The list for these kinds of expenses (“professional” expenses) seem to go on and on. Major trimming has commenced.

Yes, big changes are coming to my life. Very big changes. Better adjust as much as possible before I have no real choice, and he process becomes very painful.

getting started with flutter on macos mojave, part 4 final

I’ve reached the end of the Flutter introduction, having produced an “app” that will supposedly work equally well on Android and iOS. Nothing out of the way to report, as part two of the exercise was clear and correct. I even went back and removed the code that produced the “Welcome to Flutter” header. Now the app is cleaner looking with only one header.

The good news is how so many different parts worked together to accomplish this: XCode (the Apple iPhone simulator), VS Code (Microsoft’s powerful open-source editor with plugins), and Flutter (Google’s development tools with additional support via Brew). If you dig a little deeper into how VS Code is built, you’ll see that it’s built on the Electron framework which is itself based on Node.js and Angular. So there’s a lot of integration of disparate languages and supporting tools into a non-trivial cohesive working whole. I’m suitably impressed.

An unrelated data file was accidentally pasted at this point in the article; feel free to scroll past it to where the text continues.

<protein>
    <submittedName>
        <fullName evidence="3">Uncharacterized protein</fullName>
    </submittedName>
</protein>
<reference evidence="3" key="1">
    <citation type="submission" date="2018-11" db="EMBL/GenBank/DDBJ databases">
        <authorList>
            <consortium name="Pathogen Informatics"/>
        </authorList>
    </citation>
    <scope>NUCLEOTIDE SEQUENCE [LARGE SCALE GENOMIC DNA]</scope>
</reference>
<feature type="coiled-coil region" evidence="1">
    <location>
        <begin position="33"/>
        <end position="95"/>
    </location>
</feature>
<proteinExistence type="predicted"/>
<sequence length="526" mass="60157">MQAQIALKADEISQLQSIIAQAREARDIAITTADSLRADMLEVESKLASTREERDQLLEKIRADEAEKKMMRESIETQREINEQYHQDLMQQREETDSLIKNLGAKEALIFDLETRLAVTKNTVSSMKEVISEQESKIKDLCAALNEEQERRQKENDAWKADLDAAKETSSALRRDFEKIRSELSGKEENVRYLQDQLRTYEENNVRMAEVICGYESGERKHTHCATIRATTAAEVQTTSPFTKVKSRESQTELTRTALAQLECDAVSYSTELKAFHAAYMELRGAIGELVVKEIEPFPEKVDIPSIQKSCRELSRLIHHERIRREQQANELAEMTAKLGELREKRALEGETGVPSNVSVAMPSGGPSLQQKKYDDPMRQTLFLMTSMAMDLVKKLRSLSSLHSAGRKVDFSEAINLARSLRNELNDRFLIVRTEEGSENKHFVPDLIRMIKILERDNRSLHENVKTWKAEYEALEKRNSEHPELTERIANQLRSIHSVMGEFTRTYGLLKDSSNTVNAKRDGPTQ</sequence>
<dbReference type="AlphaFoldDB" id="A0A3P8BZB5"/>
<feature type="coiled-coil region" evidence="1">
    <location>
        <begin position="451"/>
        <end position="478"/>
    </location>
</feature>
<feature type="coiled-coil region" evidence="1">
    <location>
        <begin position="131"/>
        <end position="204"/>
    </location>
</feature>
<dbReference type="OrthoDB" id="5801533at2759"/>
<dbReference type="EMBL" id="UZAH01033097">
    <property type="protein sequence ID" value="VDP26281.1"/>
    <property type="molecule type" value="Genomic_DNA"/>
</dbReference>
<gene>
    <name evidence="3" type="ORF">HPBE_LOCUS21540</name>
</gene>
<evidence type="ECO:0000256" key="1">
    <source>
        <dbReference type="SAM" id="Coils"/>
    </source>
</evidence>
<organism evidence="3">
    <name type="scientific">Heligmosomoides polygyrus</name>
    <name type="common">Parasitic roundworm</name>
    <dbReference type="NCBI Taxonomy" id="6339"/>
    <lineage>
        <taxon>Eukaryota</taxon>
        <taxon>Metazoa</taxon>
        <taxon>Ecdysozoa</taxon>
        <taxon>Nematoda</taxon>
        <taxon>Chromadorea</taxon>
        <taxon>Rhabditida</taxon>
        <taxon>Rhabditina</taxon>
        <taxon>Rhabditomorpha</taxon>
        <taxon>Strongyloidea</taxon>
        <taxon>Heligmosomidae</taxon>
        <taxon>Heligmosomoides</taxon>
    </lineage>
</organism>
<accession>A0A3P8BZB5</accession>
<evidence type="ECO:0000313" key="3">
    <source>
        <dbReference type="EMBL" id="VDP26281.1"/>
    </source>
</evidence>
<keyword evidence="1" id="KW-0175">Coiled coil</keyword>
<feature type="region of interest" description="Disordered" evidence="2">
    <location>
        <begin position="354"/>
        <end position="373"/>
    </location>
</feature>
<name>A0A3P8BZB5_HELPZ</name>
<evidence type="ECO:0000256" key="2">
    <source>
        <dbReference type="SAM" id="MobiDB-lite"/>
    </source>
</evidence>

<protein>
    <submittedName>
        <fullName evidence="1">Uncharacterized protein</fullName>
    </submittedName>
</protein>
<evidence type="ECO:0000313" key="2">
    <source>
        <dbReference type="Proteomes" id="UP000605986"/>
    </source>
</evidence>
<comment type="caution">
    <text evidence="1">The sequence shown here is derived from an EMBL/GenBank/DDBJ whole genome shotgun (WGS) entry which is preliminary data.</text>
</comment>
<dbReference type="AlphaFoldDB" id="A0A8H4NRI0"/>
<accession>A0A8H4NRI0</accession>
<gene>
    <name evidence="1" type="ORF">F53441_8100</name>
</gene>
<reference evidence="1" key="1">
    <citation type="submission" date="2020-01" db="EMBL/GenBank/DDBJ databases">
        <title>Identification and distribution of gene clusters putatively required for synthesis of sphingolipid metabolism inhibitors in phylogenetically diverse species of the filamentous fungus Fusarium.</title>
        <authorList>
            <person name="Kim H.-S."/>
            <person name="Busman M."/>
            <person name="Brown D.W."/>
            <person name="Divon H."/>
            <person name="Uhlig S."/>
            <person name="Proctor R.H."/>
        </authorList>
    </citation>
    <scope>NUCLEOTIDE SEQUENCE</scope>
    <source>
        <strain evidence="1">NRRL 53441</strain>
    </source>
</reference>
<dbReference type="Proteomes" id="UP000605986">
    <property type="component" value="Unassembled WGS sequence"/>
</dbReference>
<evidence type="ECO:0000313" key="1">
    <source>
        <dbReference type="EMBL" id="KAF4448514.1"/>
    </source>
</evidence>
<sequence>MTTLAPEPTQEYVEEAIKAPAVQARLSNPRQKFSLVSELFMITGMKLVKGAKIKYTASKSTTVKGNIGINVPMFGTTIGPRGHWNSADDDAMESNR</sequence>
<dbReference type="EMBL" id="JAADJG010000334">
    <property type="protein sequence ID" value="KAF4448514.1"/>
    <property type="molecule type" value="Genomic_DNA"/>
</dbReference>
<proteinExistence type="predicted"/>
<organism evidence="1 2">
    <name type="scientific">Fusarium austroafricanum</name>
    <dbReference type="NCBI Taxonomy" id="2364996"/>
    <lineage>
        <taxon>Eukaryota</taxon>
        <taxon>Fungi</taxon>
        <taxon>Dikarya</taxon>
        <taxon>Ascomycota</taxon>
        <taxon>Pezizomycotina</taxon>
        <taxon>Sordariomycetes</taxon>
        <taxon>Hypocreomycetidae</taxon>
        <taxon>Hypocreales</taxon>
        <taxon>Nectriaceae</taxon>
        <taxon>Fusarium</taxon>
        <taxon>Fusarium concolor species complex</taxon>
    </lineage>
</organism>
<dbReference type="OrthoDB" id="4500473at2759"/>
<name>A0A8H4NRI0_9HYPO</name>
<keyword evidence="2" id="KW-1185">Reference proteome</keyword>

Unfortunately for me, I couldn’t test how this looks on an Android device. I couldn’t get the Android emulator to work from the command line, even though I powered up Android Studio and used it to install SDK support for Android 9/Pie. Using Android Studio I also started the Android Virtual Device manager to create a Pixel 2 XL Android device to simulate, but unfortunately not the current top end, the Pixel 3 XL. This apparent lack of latest device support, along with the inability to launch the emulator from the command line (required if using VS Code to develop), almost makes the use of Flutter a pointless exercise, at least for me.

Yes, I was able to “develop” the app (or act as a code copying monkey from web page into the source code with the larger blocks of code). And it was interesting to see it run flawlessly on the iPhone XS Max emulator with the latest iOS version (12.1 as of 30 October). So there was that. I was also exposed to an alternative method for writing apps, which involved Javascript/Dart, so that was also a good thing. It really is good to try alternatives.

But being able to easily, seamlessly, develop for both Android and iOS on the same computer (running macOS in this case), that was a failure for me. And in order to do that kind of development you need to work on macOS, because you won’t run the Apple iPhone simulator on Windows 10. Or not that I’m aware of. And possibly solving the problem by developing within Android Studio instead of VS Code is a non-starter with me, unless I were being paid to do this, and then I would (might) begrudgingly switch. But on my own nickel, nope.

Prior Posts

getting started with flutter on macos mojave
getting started with flutter on macos mojave, part 2
getting started with flutter on macos mojave, part 3